LEFT FIELD: What didn’t Tommy Pham have to overcome in 2020? He started with Covid-19 and fell behind in the ramp-up for the season. Then, he faced, am I actually typing this? a broken hamate bone that obviously affected his ability to grip a bat. Then, he faced unfriendly fire (stabbing) in the immediate off-season. What draws us to Pham is his ability to overcome adversity. He’s likely to have a bounce-back, high-performance effort in 2021. He rubs off on players, too, like Wil Myers, who attributed his turnaround at least in part to Pham.
CENTERFIELD: Thanks to the front office, the Padres fleeced the Brewers of talent in Trent Grisham last offseason. Aside from the Gold Glove and aside from his aggressive style, Grisham has a quiet fight in him that is infectious, and for now, he costs next to nothing. As he matures, he may even be mentioned in the same breath with another young middle of the field Padres stud.
RIGHT FIELD: Many wanted the front office to trade Wil Myers last off-season, but thankfully, Wil stayed put and performed at an MVP clip in 2020 in the brown and gold. Wil has the uncanny ability to beat the other teams’ best pitchers. He’s a luxury to put in the bottom half of the lineup and know how much damage he can do to opposing teams. If he hadn’t started with such negative assessment, he’d have been in the top half of the MVP balloting as well.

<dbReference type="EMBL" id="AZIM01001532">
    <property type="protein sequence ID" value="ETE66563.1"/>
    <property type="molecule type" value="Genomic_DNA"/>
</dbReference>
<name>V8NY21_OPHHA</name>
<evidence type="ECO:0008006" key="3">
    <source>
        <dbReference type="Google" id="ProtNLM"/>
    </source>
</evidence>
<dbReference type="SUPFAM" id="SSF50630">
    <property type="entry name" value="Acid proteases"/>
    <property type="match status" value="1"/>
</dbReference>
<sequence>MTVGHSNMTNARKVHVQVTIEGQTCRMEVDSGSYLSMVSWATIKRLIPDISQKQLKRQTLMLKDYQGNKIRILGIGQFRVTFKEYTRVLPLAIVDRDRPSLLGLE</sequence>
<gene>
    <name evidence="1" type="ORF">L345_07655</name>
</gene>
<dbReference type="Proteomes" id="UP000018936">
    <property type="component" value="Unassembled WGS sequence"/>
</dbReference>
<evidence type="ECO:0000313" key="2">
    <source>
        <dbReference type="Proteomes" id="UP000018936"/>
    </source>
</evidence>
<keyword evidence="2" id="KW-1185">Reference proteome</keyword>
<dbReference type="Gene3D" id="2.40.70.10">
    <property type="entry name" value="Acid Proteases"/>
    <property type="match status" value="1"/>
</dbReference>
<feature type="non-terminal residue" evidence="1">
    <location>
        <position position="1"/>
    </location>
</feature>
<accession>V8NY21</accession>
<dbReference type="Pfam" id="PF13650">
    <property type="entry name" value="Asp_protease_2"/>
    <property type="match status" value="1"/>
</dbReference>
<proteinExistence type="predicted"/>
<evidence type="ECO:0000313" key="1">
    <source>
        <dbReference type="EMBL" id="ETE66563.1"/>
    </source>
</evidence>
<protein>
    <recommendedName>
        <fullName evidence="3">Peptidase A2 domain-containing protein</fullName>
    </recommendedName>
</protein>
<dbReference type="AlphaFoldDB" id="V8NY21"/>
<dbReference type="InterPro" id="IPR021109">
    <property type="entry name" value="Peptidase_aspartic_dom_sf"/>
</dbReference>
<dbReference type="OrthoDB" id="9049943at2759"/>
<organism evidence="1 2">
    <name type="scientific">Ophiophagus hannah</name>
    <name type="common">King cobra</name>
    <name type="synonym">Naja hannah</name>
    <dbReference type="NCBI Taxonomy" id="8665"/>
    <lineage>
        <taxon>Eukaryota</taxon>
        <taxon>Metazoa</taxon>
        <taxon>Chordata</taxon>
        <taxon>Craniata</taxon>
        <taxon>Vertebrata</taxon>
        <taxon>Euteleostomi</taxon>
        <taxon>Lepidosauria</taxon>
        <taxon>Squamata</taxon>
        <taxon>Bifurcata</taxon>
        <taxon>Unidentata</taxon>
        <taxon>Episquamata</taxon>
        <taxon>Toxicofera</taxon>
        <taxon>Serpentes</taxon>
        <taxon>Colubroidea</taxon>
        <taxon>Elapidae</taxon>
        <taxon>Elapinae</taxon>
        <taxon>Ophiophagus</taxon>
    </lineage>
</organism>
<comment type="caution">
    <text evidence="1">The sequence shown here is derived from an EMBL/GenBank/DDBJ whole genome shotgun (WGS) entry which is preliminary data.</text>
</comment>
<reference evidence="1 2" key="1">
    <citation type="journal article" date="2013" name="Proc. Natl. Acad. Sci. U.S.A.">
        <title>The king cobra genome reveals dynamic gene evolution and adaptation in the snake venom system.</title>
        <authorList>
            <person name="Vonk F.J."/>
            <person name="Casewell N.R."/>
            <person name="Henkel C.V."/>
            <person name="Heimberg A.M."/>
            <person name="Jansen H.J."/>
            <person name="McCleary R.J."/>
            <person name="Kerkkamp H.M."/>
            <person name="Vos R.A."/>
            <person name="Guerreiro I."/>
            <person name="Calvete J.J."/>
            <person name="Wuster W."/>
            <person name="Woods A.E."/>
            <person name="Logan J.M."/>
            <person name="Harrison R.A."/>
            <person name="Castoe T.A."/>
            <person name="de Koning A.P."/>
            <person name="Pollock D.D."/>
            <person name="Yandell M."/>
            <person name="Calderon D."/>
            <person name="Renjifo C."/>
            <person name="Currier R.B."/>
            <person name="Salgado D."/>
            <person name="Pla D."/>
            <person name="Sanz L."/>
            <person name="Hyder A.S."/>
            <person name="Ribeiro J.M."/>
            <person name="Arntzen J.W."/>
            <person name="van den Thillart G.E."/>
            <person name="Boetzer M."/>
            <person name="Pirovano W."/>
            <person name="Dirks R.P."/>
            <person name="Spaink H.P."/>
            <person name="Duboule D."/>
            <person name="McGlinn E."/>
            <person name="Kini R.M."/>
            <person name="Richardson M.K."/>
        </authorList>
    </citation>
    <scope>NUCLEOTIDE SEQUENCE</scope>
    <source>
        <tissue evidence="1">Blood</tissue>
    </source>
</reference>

STARTING PITCHING: Imagine the rotation with a healthy Mike Clevinger. The work done last year by the front office was tremendous. But, injury and an up-and-down performance from Chris Paddack makes this the biggest question mark coming into the 2021 season. But, there are options, and this organization, suddenly, has proven itself to have vision and nimbleness in dealing with needs. It’s not a matter of if, but when the Padres will retool a rotation that finished 2020 ranked third in MLB in ERA and WHIP while ranking seventh or better in walk, strikeout, hit, and home run per 9.
The preceding sentences were written about the rotation before the Snell acquisition. It truly is only a matter of time before the Padres retool this aspect of the 2021 team. Snell’s three years of control, that I advocated acquiring in this off-season plan three weeks ago, give the Padres a potentially dominant rotation in 2022 and 2023.